The wear-resistant compound roll according to the present invention comprises a shell portion made of an iron-base alloy having the composition consisting essentially of 1.0-3.5 weight % of C, 3.0 weight % or less of Si, 1.5 weight % or less of Mn, 2-10 weight % of Cr, 9 weight % or less of Mo, 20 weight % or less of W, 2-15 weight % of V, 0.08 weight % or less of P, 0.06 weight % or less of S, 300 ppm or less of B, the balance being substantially Fe and inevitable impurities, and a shaft portion made of steel, the iron-base alloy of the shell portion having a structure containing by an area ratio 5-30% of granular carbides and 5% or less of non-granular carbides, an alloy matrix of the shell portion having a Vickers hardness (Hv) of 550 or more.

The present invention also relates to a method for producing the above-described wear-resistant compound roll in such a fashion that the shell portion contains 300 ppm or less B. That is, the present invention relates to a method for producing a wear-resistant compound roll comprising a steel shaft portion and a shell portion comprising an iron-base alloy having a structure containing by an area ratio 5-30% of granular carbides and 5% or less of non-granular carbides comprising:

a) forming said shell portion by a continuous casting method using a melt consisting essentially of 1.0-3.5 weight % of C, 3.0 weight % or less of Si, 1.5 weight % or less of Mn, 2-10 weight % of Cr, 9 weight % or less of Mo, 20 weight % or less of W, 2-15 weight % of V, 0.08 weight % or less of P, 0.06 weight % or less of S, 300 ppm or less of B, the balance being substantially Fe and inevitable impurities, and

b) sealing the surface of the shaft portion and the surface of the melt forming the shell portion with a flux containing no B or B compounds and consisting essentially of SiO2, at least one of Na2 O and K.sub. O, and at least one oxide of a metal other than B,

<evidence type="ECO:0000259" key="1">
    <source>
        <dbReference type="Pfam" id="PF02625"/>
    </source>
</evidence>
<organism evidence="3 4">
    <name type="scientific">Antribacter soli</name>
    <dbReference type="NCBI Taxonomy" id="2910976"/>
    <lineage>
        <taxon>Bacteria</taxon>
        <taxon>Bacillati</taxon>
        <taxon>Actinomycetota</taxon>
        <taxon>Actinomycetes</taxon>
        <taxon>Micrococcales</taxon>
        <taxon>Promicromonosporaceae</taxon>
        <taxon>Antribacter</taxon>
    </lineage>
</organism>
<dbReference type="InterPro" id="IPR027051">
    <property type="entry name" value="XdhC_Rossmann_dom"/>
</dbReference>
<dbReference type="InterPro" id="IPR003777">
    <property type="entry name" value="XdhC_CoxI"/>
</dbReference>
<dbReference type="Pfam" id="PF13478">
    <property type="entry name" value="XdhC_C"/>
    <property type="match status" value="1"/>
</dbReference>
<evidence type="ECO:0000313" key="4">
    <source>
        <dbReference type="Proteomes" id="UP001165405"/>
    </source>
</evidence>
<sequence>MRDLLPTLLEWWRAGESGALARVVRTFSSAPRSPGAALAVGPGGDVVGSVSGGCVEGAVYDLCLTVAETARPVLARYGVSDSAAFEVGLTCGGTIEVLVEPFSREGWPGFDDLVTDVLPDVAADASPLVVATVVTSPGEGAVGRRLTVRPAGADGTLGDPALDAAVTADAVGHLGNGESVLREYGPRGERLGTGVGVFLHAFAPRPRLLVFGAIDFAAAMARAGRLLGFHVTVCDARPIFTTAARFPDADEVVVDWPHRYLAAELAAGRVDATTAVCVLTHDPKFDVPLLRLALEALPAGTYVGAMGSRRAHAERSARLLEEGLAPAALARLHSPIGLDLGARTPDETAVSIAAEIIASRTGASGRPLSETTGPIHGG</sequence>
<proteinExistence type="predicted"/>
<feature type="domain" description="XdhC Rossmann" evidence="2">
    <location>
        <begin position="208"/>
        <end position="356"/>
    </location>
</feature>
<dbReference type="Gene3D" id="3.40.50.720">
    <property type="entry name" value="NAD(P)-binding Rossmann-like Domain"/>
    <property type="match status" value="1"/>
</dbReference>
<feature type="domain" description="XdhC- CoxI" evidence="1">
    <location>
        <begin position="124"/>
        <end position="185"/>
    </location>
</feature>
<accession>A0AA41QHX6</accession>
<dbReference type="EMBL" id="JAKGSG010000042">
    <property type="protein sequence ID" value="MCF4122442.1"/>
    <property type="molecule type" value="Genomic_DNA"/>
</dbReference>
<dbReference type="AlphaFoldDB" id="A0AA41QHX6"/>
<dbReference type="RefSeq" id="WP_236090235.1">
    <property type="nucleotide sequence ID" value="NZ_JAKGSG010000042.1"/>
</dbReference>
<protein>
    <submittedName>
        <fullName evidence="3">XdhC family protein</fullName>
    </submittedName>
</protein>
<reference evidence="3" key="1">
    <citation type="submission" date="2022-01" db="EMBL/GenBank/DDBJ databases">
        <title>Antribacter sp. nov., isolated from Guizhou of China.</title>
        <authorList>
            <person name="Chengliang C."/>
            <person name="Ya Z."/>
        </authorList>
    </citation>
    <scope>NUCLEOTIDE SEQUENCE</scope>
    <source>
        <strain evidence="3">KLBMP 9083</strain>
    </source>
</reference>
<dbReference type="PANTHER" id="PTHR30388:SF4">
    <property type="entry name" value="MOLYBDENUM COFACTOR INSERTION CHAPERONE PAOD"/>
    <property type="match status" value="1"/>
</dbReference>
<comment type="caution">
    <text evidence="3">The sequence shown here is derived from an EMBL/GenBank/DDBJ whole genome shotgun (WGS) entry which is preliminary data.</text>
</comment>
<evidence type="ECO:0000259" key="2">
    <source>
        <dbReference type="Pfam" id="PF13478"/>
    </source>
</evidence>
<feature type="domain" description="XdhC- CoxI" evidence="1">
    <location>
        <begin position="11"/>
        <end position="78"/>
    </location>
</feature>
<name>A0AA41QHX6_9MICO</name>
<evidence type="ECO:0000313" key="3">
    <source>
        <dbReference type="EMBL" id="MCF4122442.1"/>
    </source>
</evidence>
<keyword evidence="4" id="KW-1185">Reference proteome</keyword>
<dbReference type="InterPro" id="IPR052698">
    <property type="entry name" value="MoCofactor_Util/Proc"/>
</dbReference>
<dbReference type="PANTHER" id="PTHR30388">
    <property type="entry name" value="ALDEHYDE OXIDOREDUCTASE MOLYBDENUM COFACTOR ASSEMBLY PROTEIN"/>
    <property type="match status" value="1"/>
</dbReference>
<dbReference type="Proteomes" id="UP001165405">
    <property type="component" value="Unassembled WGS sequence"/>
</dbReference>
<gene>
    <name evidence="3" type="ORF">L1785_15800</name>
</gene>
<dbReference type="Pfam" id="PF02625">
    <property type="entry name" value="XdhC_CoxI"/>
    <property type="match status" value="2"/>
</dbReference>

wherein the resulting shell portion, after sealing, contains 300 ppm or less B.

BRIEF DESCRIPTION OF THE DRAWINGS

FIG. 1 is a schematic cross-sectional view showing an apparatus for producing the wear-resistant compound roll of the present invention;

FIG. 2 (a) is a photomicrograph showing the metal structure of the shell portion of the wear-resistant compound roll according to the present invention (Example 1) and

FIG. 2 (b) is a photomicrograph showing the metal structure of the shell portion of the wear-resistant compound roll in Comparative Example 1, in which the B content exceeds 300 ppm.

DETAILED DESCRIPTION OF THE INVENTION

In the present invention, the granular carbides are carbides expressed by MC, M4 C3, etc. The granular carbides generally have a high hardness. The amount of the granular carbides in the shell portion is 5-30% by an area ratio. When the amount of the granular carbides is less than 5%, a sufficient effect of improving the wear resistance cannot be obtained. On the other hand, when it exceeds 30%, the carbides cannot be uniformly dispersed in the alloy matrix.

The non-granular carbides in the present invention are carbides formed in a non-granular shape by the growth of the eutectic carbides expressed by M23 C6, M7 C3, M2 C, M6 C, etc. The amount of the non-granular carbides in the shell portion should be 5% or less by an area ratio. When the amount of the non-granular carbides exceeds 5%, cracks are likely to be generated, resulting in the deterioration of the resistance to surface roughening.

The shell portion should have an alloy matrix having a Vickers hardness (Hv) of 550 or more. When the Vickers hardness (HV) of the alloy matrix is lower than 550, the shell portion shows a reduced wear resistance.

The composition of the shell portion will be explained below in detail.